On the John Clayton Radio Show on Saturday (Feb 11th, 2012), the Professor threw out a number - he said that the Seahawks had $34.8M in Salary Cap Room for 2012.
Mr. Clayton wrote an article for ESPN on Monday, explaining how 30 of the 32 NFL teams "rolled over" their cap room from 2011 to 2012. Apparently, per Andrew Brandt. this is part of the new CBA - that teams can roll over their remaining cap into the next year. Apparently there is no downside to this, even in 2013 when the new salary cap floor goes into effect - the min cash spend of 89% is tied to announced cap NFL-wide, not adjusted per rollover.
The Seahawks were not in the top five teams in terms of salary cap room for 2012 - those were JAX, CIN, KCC, TB, and WAS. These teams had anywhere from $45M to $63M in room.
The Seahawks will be close to these "leaders" once they cut or restructure Marcus Trufant. He restructured his deal for 2011, but his 2012 contract is still in effect. That contract called for a base salary of $7.2M and his signing bonus when the deal was struck was $10M. That $10M is spread out over the life of the deal ($1.67M on top of the base salary for cap purposes).
I checked in with Brian McIntyre via Twitter and he confirmed that the Seahawks $34.M is most definitely "post-conversion" but does include Trufant's 2012 salary/bonus.
Since this is amateur salary cap, I don't know what cutting Trufant does in terms of the acceleration of the signing bonus and dead money and all of that. What I do know is that once they cut Trufant - the Seahawks will clear an estimated $7M in cap room.
Rough math: once this happens, the Seahawks will have about $42M in cap room.
I haven't seen how Clayton and ESPN builds these numbers, but I have to believe they have factored in Sidney Rice's cap number increase from $3.2M in 2011 to $8.2M in 2012, as well as Zach Miller's cap bounce from $3.0M to $7.0M. This should all be factored into the $34.8M - which we have now converted to $42M.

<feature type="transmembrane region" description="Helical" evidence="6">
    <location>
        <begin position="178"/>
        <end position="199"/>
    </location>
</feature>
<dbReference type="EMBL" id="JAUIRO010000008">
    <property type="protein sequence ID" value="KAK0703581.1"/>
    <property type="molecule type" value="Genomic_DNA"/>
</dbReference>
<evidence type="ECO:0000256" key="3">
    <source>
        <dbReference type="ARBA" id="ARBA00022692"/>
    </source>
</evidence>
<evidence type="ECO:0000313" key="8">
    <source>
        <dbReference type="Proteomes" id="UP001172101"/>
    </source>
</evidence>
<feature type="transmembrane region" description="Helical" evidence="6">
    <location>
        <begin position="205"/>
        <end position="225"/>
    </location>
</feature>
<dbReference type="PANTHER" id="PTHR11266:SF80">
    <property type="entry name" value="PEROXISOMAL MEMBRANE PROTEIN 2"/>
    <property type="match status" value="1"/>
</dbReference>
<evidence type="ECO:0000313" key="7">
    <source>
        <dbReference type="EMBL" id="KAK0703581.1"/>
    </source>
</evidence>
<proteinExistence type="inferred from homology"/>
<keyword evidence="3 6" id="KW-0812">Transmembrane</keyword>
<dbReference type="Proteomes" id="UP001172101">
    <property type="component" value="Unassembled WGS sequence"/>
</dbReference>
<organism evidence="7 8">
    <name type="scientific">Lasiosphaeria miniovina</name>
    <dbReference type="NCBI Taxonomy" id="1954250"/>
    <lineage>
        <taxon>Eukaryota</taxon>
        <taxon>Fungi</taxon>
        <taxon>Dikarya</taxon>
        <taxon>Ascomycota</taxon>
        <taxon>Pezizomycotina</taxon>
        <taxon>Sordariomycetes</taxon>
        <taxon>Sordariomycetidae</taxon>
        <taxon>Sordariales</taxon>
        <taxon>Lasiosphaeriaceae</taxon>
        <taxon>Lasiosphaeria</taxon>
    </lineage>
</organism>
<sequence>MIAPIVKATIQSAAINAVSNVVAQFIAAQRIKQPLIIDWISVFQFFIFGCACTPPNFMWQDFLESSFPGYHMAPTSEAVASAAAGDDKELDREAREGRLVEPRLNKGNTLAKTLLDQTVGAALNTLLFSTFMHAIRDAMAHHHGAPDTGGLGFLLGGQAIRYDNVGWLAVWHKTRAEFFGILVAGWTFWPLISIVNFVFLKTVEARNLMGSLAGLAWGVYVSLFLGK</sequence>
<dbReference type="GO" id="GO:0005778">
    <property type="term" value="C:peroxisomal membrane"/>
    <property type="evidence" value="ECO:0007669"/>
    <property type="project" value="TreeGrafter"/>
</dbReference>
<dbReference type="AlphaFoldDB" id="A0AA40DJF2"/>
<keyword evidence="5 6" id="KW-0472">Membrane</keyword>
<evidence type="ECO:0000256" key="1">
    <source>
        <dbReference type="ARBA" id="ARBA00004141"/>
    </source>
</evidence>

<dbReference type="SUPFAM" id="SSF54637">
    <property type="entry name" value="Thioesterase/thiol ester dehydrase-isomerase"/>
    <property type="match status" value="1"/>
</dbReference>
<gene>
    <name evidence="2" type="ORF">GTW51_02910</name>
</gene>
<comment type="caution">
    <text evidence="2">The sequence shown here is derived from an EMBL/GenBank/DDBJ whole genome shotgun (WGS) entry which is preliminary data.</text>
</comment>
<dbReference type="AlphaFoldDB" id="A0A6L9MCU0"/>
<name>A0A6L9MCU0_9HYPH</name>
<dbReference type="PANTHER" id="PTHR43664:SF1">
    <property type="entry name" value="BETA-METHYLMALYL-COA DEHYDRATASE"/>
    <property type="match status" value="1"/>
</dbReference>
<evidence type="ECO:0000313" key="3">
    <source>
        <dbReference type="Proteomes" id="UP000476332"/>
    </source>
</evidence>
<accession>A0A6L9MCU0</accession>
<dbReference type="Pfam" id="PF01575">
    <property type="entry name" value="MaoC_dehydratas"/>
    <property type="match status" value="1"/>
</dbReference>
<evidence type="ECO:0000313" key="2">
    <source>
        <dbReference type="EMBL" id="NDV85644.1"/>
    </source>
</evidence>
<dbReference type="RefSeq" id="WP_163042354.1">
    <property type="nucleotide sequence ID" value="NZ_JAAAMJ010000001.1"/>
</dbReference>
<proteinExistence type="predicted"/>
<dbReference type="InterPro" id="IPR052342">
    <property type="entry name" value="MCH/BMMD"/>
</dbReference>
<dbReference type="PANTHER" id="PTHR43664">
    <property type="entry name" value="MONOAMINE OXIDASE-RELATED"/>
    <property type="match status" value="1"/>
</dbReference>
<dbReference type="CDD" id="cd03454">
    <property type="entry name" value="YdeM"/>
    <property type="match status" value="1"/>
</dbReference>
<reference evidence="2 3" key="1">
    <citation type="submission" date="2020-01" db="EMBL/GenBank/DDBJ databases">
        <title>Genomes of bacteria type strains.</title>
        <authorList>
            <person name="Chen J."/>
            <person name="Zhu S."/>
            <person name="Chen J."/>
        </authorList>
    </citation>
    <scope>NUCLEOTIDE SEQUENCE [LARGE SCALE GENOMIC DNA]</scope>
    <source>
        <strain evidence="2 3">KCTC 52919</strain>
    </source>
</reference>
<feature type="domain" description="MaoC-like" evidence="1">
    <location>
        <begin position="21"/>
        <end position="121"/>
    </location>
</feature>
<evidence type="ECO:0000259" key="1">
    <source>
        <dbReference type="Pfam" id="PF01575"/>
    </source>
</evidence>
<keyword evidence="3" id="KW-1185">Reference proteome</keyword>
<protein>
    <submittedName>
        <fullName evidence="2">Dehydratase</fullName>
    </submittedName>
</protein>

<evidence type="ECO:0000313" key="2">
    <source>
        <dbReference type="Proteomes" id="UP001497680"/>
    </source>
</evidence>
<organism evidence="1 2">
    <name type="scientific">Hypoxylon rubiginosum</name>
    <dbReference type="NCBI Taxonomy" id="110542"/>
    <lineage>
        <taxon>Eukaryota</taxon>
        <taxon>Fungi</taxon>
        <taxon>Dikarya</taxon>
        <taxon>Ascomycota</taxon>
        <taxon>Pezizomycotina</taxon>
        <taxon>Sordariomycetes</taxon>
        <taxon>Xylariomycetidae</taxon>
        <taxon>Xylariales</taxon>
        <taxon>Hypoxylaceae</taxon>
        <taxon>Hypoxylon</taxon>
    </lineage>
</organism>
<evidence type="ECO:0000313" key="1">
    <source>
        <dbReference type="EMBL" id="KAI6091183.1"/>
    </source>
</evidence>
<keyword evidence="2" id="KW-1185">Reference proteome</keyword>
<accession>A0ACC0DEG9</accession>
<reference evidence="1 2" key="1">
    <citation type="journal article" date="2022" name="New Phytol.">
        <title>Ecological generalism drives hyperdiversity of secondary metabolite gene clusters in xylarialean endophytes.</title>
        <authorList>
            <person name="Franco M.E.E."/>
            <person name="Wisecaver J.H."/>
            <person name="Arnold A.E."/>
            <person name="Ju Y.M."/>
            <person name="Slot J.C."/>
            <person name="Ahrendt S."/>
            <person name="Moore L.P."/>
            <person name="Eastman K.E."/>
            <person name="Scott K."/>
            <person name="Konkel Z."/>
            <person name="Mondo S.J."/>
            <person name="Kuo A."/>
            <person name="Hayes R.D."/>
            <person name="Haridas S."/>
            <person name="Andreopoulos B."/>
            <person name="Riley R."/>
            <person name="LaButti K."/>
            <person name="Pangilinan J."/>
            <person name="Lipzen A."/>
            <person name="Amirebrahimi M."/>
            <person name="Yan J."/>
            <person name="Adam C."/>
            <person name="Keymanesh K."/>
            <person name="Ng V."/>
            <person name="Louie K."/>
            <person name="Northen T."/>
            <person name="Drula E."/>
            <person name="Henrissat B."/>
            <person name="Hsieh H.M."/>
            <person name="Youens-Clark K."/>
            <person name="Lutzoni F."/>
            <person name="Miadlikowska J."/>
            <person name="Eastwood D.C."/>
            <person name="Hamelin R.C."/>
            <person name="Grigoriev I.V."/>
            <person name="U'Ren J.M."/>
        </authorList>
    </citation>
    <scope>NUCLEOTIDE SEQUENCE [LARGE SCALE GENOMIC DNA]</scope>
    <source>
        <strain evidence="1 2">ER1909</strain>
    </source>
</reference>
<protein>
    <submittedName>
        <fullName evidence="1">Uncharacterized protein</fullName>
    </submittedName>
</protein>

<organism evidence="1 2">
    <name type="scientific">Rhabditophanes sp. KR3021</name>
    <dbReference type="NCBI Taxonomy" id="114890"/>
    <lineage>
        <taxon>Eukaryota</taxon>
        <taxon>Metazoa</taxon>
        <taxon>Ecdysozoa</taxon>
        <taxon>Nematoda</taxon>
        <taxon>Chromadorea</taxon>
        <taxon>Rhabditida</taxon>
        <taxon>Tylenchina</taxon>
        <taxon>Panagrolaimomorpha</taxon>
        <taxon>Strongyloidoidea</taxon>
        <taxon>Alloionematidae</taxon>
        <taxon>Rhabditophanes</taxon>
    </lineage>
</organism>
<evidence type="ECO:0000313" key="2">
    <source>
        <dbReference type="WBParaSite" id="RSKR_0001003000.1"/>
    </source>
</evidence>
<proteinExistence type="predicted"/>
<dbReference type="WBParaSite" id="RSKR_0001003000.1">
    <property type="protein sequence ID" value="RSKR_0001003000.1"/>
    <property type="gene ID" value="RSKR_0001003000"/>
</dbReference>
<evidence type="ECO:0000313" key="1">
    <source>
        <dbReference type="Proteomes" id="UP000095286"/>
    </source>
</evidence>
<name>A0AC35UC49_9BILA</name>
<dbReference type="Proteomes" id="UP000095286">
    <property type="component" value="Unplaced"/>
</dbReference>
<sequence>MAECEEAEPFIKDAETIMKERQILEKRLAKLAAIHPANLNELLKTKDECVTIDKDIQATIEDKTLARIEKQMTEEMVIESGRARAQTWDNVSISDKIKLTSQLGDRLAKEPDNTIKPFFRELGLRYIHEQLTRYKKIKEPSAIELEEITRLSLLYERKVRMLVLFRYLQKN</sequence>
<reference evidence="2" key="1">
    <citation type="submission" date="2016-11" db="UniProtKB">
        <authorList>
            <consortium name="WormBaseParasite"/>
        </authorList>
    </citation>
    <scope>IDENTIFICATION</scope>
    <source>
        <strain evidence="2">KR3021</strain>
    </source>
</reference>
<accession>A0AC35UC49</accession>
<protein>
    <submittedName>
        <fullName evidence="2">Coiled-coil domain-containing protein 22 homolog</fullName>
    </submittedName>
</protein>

Where is this money going to go? These are rough cut cap estimates:
-$6M The Draft ($2.5M to the 1st rd pick and $3.5M to everyone else)
-$8M Marshawn Lynch (assume no deal gets done and he get's franchised at $7.7M)
-$5M Red Bryant (Brandon Mebane money)
-$3M David Hawthorne (I don't think it will be this high, could see more $2M, but give some cushion)
-$2M Mike Robinson (He made $1.35M last year and went to the Pro Bowl)
-$1M Paul McQuistan (He may or may not re-sign-but think of this as a placeholder for this type of depth)
-$2M Breno Giacomini (I am assuming Clayton did not include this - if he did - my apologies)
Again, the Seahawks have about $42M in room, so there is only about $15M left once you re-sign your top guys. Can you really see Leroy Hill getting a modest deal? I don't.
So, what's left? About $15M - and that is not enough for two big money free agents, unless you structured their 2012 base salaries extremely low (like Miller and Rice in 2011).
Is there enough money for Peyton Manning and Mario Williams? Uh, it might not even enough money for Mario Williams, folks. Matt Flynn and Mario Williams? Nuh uh - even if you cut Tarvaris and save $4M, I can't see $19M getting both Flynn and Mario getting done - can you?
So, basically there is room for:
(A) Two big FA if structured creatively (don't count on it - but if two "stars" took low base salary in 2012 maybe)
(B) Two modest deals
(C) One big monster deal
(D) Two modest deals and leave some space for later
Here is the problem with option A - if these two stars took that route - they would demand a big jump in pay in 2013, which could force cap problems later.
What do I think the Seahawks will do? Gut says two modest deals and leave some cap room open for 2012, that they can roll into 2013 and have flexibility over the next year or so for other opportunities/extensions.
In 2013 - there is only one key player that I see coming due on his deal - Max Unger. The second key player would be Alan Branch. The reason the Seahawks need cap room in 2013 is to begin extensions for players that come due in 2014 and 2015 (huge wave). Again, these are the Kam Chancellors, Doug Baldwins and many more. These late round gems won't be the NFL's best value's forever.
I'll follow up on this soon.